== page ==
“The dog days of summer.”
It’s a phrase we often hear this time of the year, when the summer days are the hottest, and at times, it’s simply unbearable to be outdoors. In fact, July and August are typically the hottest months of the year, the same time we often hear the phrase used the most. But originally the “dog days” phrase had nothing to do with it the heat.
If you do a quick search of the “dog days” online, you’ll find several articles about where the phrase originated. However, I came across a great article from National Geographic that discusses it.
In the article, author Becky Little lets readers know that the phrase goes back to the days of the ancient Greeks and Romans. In fact, “the dogs days refer to the dog star, Sirius, and its position in the heavens,” writes Little. “To the Greeks and Romans, the ‘dog days’ occurred around the day when Sirius appeared to rise just before the sun, in late July. They referred to these days as the hottest time of the year, a period that could bring fever, or even catastrophe.”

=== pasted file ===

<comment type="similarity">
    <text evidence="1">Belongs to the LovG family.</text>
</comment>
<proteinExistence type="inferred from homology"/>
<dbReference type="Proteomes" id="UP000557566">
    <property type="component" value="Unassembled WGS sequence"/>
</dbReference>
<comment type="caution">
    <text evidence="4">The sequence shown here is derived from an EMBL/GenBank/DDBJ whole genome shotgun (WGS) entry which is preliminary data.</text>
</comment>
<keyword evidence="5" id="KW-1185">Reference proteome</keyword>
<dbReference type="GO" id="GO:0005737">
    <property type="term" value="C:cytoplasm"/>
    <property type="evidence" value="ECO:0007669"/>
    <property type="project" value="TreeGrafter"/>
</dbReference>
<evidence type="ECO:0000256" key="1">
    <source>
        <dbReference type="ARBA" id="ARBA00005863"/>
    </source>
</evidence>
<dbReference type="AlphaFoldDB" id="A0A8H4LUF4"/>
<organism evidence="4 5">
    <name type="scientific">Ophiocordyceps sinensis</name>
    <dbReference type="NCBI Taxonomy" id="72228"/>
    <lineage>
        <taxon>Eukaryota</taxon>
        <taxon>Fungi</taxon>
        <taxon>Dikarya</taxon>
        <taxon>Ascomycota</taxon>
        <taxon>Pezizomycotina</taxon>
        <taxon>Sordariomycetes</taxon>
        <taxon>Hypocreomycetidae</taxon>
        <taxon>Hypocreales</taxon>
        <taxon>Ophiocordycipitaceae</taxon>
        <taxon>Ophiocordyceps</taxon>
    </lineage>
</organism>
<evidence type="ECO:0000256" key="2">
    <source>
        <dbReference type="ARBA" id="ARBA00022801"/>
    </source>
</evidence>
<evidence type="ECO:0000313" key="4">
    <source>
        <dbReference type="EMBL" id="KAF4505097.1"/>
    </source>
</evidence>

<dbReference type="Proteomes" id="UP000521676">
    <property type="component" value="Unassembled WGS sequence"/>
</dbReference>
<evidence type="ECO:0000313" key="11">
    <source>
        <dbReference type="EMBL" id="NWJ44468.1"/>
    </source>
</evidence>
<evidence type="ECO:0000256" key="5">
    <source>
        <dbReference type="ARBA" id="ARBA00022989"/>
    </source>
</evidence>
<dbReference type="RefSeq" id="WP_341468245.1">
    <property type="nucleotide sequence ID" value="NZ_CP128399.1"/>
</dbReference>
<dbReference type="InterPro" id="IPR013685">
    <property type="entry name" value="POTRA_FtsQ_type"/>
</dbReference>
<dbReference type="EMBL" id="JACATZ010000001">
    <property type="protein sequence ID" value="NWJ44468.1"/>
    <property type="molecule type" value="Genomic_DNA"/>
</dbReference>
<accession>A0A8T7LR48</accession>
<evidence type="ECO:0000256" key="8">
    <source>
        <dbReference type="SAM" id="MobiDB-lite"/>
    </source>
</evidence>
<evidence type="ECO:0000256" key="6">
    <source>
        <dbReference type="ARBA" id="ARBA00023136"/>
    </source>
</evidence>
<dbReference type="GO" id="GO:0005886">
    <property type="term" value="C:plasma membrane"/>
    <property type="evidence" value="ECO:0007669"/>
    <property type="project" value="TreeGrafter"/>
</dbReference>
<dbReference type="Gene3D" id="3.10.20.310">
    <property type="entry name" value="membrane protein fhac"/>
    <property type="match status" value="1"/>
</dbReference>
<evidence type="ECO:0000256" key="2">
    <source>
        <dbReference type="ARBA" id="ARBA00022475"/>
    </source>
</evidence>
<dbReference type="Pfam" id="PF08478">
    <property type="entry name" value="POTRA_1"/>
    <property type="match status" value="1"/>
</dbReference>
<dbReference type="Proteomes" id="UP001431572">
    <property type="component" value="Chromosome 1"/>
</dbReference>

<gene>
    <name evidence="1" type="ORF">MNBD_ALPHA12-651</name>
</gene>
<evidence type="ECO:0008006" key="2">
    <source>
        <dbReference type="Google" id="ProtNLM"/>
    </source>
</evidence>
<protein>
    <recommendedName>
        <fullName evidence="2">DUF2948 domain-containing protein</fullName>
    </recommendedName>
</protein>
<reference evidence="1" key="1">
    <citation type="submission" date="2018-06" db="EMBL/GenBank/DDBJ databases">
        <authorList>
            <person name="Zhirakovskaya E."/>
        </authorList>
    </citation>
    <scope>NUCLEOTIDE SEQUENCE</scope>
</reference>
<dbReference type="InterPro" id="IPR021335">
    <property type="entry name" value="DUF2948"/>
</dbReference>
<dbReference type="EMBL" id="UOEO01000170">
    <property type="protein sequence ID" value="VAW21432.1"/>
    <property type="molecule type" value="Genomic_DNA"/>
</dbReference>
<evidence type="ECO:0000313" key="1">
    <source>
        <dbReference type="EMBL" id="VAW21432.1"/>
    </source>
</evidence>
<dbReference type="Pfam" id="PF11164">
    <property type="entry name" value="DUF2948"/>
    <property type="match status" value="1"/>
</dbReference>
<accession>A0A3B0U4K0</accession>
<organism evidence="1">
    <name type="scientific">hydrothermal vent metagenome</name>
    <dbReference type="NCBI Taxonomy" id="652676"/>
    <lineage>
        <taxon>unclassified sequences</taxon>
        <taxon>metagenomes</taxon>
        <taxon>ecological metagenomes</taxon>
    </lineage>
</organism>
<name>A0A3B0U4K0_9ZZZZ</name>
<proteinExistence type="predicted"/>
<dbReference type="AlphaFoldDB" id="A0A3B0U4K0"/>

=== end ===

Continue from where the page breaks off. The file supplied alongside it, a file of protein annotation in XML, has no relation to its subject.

However, Little goes on to say that the ancient Greeks got it wrong. The dog days, when Sirius rises, are actually not the hottest days of the year.
Why you ask?
Well, Little writes that the hottest times of the year can vary from year to year and in different hemispheres.
And what’s even more interesting is that scientists say the Earth’s night sky is shifting separate of the calendar. That means that if this trend continues, the phrase “the dog days of summer” could one day become “the dog days of winter.”
Make sure you check out Little’s article. It’s a great read.
Source: National Geographic